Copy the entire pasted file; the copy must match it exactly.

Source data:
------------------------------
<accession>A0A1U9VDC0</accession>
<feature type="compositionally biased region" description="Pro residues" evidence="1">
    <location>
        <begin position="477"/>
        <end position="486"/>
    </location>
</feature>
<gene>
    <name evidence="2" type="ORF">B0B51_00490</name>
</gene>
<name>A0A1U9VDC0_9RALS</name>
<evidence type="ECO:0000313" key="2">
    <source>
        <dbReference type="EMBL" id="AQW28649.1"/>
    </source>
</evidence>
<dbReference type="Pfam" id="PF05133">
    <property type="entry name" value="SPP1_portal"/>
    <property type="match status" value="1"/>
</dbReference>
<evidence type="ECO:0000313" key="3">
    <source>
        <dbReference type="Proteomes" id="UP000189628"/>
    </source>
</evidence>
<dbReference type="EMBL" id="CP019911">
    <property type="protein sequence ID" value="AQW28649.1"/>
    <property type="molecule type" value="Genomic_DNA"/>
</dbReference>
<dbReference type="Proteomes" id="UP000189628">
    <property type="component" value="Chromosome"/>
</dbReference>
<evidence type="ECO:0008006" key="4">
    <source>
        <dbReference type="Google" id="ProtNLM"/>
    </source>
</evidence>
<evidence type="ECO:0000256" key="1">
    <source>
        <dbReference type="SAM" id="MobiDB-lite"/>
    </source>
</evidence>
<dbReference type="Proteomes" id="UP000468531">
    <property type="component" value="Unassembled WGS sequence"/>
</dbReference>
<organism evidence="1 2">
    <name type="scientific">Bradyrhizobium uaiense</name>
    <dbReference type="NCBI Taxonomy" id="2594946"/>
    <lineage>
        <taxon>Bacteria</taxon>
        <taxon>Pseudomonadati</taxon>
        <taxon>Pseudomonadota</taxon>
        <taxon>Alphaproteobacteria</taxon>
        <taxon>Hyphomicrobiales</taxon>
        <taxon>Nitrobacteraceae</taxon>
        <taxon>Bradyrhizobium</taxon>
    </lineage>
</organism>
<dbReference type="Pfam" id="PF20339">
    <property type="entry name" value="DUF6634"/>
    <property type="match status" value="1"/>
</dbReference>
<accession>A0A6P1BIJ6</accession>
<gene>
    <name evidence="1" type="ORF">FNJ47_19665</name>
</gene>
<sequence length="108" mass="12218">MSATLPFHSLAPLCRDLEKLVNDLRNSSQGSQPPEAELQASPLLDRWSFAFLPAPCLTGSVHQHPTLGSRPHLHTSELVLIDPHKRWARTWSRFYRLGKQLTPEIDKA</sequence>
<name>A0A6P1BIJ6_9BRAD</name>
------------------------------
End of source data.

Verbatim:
<accession>A0A1U9VDC0</accession>
<feature type="compositionally biased region" description="Pro residues" evidence="1">
    <location>
        <begin position="477"/>
        <end position="486"/>
    </location>
</feature>
<gene>
    <name evidence="2" type="ORF">B0B51_00490</name>
</gene>
<name>A0A1U9VDC0_9RALS</name>
<evidence type="ECO:0000313" key="2">
    <source>
        <dbReference type="EMBL" id="AQW28649.1"/>
    </source>
</evidence>
<dbReference type="Pfam" id="PF05133">
    <property type="entry name" value="SPP1_portal"/>
    <property type="match status" value="1"/>
</dbReference>
<evidence type="ECO:0000313" key="3">
    <source>
        <dbReference type="Proteomes" id="UP000189628"/>
    </source>
</evidence>
<dbReference type="EMBL" id="CP019911">
    <property type="protein sequence ID" value="AQW28649.1"/>
    <property type="molecule type" value="Genomic_DNA"/>
</dbReference>
<dbReference type="Proteomes" id="UP000189628">
    <property type="component" value="Chromosome"/>
</dbReference>
<evidence type="ECO:0008006" key="4">
    <source>
        <dbReference type="Google" id="ProtNLM"/>
    </source>
</evidence>
<evidence type="ECO:0000256" key="1">
    <source>
        <dbReference type="SAM" id="MobiDB-lite"/>
    </source>
</evidence>
<dbReference type="Proteomes" id="UP000468531">
    <property type="component" value="Unassembled WGS sequence"/>
</dbReference>
<organism evidence="1 2">
    <name type="scientific">Bradyrhizobium uaiense</name>
    <dbReference type="NCBI Taxonomy" id="2594946"/>
    <lineage>
        <taxon>Bacteria</taxon>
        <taxon>Pseudomonadati</taxon>
        <taxon>Pseudomonadota</taxon>
        <taxon>Alphaproteobacteria</taxon>
        <taxon>Hyphomicrobiales</taxon>
        <taxon>Nitrobacteraceae</taxon>
        <taxon>Bradyrhizobium</taxon>
    </lineage>
</organism>
<dbReference type="Pfam" id="PF20339">
    <property type="entry name" value="DUF6634"/>
    <property type="match status" value="1"/>
</dbReference>
<accession>A0A6P1BIJ6</accession>
<gene>
    <name evidence="1" type="ORF">FNJ47_19665</name>
</gene>
<sequence length="108" mass="12218">MSATLPFHSLAPLCRDLEKLVNDLRNSSQGSQPPEAELQASPLLDRWSFAFLPAPCLTGSVHQHPTLGSRPHLHTSELVLIDPHKRWARTWSRFYRLGKQLTPEIDKA</sequence>
<name>A0A6P1BIJ6_9BRAD</name>